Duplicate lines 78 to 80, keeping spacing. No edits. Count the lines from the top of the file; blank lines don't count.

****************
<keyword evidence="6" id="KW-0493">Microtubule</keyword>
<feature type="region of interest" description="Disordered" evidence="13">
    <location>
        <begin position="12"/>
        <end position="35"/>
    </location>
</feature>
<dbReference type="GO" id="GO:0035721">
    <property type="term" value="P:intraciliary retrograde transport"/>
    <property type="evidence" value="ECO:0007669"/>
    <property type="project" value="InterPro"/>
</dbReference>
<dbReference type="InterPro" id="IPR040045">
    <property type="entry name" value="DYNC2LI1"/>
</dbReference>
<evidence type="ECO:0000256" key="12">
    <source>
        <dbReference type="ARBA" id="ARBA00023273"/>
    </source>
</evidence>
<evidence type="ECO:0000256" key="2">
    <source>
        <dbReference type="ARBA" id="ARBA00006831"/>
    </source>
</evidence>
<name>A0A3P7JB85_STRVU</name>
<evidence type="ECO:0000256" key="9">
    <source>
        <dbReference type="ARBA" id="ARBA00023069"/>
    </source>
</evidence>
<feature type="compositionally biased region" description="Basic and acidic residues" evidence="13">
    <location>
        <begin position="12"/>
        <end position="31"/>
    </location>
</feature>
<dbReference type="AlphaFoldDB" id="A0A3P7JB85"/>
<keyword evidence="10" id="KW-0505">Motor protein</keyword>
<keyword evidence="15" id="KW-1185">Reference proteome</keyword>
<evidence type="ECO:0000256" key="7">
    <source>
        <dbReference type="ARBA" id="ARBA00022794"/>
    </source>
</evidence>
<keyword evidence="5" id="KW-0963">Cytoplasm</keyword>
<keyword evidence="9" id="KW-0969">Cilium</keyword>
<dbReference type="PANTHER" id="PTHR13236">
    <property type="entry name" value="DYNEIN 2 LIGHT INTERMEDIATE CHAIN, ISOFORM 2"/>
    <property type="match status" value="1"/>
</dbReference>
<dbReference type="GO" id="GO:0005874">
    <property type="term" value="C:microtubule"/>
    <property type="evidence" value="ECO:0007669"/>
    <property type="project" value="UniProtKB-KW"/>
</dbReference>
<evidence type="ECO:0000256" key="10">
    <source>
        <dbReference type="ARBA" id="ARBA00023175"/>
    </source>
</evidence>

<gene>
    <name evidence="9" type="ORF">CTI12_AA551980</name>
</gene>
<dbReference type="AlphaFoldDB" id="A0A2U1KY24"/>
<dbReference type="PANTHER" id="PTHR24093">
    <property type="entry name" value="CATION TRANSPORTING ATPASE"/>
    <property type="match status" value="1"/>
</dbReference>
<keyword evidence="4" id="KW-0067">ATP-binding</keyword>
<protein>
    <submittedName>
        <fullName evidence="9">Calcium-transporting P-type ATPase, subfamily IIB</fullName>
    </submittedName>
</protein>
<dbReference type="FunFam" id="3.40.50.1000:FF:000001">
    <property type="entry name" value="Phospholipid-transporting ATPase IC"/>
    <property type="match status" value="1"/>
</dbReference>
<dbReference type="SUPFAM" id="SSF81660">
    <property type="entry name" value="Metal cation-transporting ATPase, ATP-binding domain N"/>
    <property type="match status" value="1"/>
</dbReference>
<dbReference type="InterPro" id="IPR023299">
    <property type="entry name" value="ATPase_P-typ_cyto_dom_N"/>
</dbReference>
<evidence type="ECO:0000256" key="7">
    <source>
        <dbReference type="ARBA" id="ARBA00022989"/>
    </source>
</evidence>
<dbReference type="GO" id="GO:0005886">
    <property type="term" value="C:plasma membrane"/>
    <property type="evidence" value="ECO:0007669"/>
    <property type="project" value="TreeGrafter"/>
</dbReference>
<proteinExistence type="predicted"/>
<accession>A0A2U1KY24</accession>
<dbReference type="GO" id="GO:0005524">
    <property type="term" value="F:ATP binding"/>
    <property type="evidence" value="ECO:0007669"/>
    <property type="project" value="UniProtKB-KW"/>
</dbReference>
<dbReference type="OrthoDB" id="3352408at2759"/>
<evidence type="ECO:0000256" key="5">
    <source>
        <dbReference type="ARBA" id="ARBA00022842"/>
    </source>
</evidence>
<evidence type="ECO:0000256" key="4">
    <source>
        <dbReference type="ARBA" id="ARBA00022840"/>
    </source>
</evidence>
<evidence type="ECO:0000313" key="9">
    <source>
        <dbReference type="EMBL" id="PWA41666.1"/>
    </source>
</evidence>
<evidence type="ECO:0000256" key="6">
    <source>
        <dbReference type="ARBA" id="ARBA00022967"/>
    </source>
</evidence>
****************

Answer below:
    <property type="match status" value="1"/>
</dbReference>
<dbReference type="SUPFAM" id="SSF81660">